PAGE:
History of the English Language

 

 

 

English vocabulary: Word of 2014 - VAPE

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For all of you English students out there that love learning the latest vocabulary, the Word of the year for 2014 according to The Oxford Dictionary is the verb 'to vape'.

The definition/meaning is 'to smoke an electronic cigarette'.

The pronunciation for the 'ape' sound is like 'grape' or 'tape'.

If you like vaping, then apparently, you are a 'vaper'.

So, next year when the new Star Wars movie is released, look out for lots of Darth Vaper jokes!  :)

 

This choice of vocab for the word of the year though is a bit strange because only a few weeks ago, I wrote another article about 'the word of the year', but that was from Collins dictionary.

It is a totally different word, but in my experience it is MUCH MUCH MUCH more popular and common than 'vaping' and I bet that you have even done this word.

Can you guess what it is? CLICK HERE to find out this much more used piece of vocabulary. Perhaps The Oxford Dictionary needed to choose a different word to make a difference between them and Collins to try and sell more dictionaries.

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Real and Relevant English vocabulary

Whichever word that you think is best/more common, you will be sure to learn them if you come to study English in London with our lovely teachers.

We always try to use lesson material that contains real and relevant language. We teach you English as it is spoken today, so that you can really improve your communication and understanding of English... especially if, for example, you need to communicate in Business English with native speakers for your job.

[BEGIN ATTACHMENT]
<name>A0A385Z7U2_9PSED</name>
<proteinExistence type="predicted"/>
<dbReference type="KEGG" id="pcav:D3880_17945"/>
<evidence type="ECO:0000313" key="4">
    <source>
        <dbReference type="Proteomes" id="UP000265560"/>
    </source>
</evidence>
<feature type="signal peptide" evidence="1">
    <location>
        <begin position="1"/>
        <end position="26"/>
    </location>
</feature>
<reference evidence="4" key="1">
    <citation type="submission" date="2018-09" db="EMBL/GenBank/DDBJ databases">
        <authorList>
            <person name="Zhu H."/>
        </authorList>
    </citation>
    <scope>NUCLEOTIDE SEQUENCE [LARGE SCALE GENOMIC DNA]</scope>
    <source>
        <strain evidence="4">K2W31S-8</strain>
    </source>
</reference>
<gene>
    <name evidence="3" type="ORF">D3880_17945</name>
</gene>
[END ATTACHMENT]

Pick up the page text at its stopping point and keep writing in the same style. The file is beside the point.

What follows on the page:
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The other words that Oxford said were very popular this year and entered their famous dictionary were normcore, contactless and indyref.

Normcore - dressing in a boring, untrendy way is the latest fashion statement

Contactless - paying for an item with a credit card or mobile phone by 'hovering' your payment device over a scanner

Indyref - is an abbreviation of 'independence referendum' which refers to the vote that Scotland had this year to see if they wanted to be independent from England and not part of the UK. They didn't!

 

I don't think that indyref will be such a common word in the future. But if we look back at some of the previous 'words of the year', we can see that some become ingrained as part of everyday culture and conversation, while others slip away into obscurity.

WORD OF THE YEAR IN THE PAST

2013 - Selfie

2012 - Omnishambles

​2011 - Squeezed middle

​2010 - Big society

2009 - Bailout

2008 - Credit crunch

2007 - Carbon footprint

2006 - Bovvered

2005 - Sudoku

2004 - Podcast

 

Do you know this vocabulary? Have you ever said these words? I bet that you have used 'selfie'.

If you are not sure about any of the above words, leave me a comment below and I will explain for you.

 

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Do you want to find out what the 2015 word of the year will be?

Why not come to London and really improve your vocabulary and your overall English level with us next year?

Did you know that you can pay now for an English course to study at ANY time during 2015 with us at SGI London?

Book now and pay before the end of December 2014 and you will only pay the lower 2014 course fees. This is a great money-saving offer for excellent English lessons in London with energetic and creative teachers.

So, for example, you can pay now for Summer School in July and August, or come and study Business English (group lessons and one-to-one private lessons), Academic English courses for university students (like IELTS Exam preparation and University Foundation courses) and General English courses for all levels from beginner to advanced)..... We have an English course in London for you no matter what your level is or what type of English you would like to improve.

Hope to see you in 2015!

 

 

 

 

 

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